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Lions on the Move

10 things you don't know about Africa's booming economy.


Africa is no longer the "lost continent" of popular imagination. The region has been growing rapidly for over a decade, the private sector is expanding, and a new class of consumers is wielding considerable spending power. And because of its young and growing population, the sky is the limit for future growth: Between 2010 and 2020, the continent is set to add 122 million people to its labor force. An expansion of this magnitude should set the stage for dynamic growth, but capturing this potential will require a change in economic development strategy. At its current pace, Africa is not generating wage-paying jobs rapidly enough to absorb its massive labor force, which will be the largest in the world by 2035.

Across Africa’s diverse mosaic of countries, the challenge is the same: to create the kind of jobs that will ensure continued prosperity and stability for its citizens and enable Africa to become a major player in the world economy. If current trends continue, it will take the continent half a century to reach the same share of its labor force in stable, paying jobs as we see in East Asia today. Africa’s most developed economies have a better record in producing wage-based employment, but shortfalls persist even in countries like South Africa, Egypt, and Morocco. Without wage-paying jobs, millions will be forced to turn to subsistence activities to survive, squandering vast potential.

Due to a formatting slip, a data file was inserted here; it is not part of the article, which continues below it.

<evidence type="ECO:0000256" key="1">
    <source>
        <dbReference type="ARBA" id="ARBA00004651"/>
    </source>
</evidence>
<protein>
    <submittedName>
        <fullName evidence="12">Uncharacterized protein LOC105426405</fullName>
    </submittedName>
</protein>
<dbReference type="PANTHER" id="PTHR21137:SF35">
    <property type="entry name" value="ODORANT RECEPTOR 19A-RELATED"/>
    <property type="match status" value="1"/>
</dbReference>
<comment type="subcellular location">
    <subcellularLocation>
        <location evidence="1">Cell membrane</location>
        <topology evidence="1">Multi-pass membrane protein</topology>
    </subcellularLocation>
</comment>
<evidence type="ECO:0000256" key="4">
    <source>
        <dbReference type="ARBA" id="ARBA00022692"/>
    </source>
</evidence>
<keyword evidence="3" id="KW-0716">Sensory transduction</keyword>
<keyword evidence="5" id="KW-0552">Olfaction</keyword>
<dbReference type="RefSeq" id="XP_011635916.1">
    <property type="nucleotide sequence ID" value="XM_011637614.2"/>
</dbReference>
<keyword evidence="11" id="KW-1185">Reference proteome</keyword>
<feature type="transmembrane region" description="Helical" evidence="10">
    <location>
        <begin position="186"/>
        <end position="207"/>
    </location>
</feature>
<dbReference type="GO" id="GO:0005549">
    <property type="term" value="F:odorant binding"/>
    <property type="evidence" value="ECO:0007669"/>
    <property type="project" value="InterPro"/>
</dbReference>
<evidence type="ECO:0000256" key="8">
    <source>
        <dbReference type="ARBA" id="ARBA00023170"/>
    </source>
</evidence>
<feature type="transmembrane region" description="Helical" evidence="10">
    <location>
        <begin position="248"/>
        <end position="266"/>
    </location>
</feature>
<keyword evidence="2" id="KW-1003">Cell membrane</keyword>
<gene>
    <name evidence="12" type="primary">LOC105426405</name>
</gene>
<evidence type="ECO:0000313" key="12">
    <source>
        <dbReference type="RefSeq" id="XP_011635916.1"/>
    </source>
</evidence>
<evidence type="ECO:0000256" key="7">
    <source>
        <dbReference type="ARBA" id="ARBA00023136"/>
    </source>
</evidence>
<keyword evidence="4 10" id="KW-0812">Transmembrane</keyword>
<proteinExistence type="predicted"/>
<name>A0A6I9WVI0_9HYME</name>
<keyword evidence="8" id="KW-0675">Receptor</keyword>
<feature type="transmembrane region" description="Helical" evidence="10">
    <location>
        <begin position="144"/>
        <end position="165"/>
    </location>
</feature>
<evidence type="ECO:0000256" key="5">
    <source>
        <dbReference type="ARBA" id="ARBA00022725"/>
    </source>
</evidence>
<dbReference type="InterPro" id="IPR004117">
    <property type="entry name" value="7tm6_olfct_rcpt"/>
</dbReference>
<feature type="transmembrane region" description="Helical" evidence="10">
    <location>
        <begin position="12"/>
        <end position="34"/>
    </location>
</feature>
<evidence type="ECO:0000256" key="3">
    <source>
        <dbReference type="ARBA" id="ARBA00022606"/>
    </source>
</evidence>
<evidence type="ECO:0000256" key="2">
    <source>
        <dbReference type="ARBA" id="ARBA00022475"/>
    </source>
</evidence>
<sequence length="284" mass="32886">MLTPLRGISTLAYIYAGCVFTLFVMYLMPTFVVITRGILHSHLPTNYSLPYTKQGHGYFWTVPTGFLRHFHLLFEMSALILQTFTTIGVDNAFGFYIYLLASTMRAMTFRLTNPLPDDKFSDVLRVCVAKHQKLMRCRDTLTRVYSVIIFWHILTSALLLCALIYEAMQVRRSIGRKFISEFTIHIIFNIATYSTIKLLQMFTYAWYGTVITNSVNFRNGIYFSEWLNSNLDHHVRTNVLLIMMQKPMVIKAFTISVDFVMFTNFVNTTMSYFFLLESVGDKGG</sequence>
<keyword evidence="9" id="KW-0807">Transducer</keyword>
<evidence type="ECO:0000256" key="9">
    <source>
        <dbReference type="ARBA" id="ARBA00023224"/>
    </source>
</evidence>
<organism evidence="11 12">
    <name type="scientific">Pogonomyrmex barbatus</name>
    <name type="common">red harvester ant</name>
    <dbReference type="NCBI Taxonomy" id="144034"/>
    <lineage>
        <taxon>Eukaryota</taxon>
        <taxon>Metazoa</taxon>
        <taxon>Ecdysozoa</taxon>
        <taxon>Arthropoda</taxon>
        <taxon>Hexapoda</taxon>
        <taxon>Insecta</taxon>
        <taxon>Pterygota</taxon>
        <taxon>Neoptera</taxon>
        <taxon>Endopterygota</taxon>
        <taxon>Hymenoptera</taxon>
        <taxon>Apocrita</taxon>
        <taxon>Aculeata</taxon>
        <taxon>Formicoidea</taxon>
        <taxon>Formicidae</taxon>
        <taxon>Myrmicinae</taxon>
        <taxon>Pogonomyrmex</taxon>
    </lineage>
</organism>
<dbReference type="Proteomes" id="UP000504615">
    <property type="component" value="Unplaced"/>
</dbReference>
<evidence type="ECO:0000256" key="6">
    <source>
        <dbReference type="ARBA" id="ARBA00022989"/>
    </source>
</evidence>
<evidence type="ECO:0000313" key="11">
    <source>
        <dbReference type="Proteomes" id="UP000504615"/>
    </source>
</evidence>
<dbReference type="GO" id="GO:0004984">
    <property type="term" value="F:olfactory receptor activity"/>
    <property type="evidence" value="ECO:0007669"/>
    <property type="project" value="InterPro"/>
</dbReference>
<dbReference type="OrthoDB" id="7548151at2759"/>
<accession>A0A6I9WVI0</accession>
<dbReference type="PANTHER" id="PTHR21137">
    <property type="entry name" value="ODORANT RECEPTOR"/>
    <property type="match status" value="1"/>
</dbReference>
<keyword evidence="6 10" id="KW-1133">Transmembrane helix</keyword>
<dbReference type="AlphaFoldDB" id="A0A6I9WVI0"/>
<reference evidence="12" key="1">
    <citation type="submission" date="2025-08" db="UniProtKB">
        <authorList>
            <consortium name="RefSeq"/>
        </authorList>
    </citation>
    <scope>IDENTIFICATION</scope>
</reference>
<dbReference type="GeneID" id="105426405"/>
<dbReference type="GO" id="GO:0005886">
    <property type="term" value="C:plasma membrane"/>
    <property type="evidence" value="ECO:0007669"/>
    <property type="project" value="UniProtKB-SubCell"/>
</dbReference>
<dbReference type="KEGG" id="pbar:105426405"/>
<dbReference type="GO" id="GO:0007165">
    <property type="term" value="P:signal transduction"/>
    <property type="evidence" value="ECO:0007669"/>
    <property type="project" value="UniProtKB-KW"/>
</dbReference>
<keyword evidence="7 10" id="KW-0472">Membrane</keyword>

To change this picture, Africa’s leaders must move to accelerate job creation in order to entrench economic growth and continue to expand Africa’s emerging consuming class. But it won’t be easy. To illuminate the opportunities and challenges ahead, here are 10 things you might not know about Africa’s economic landscape: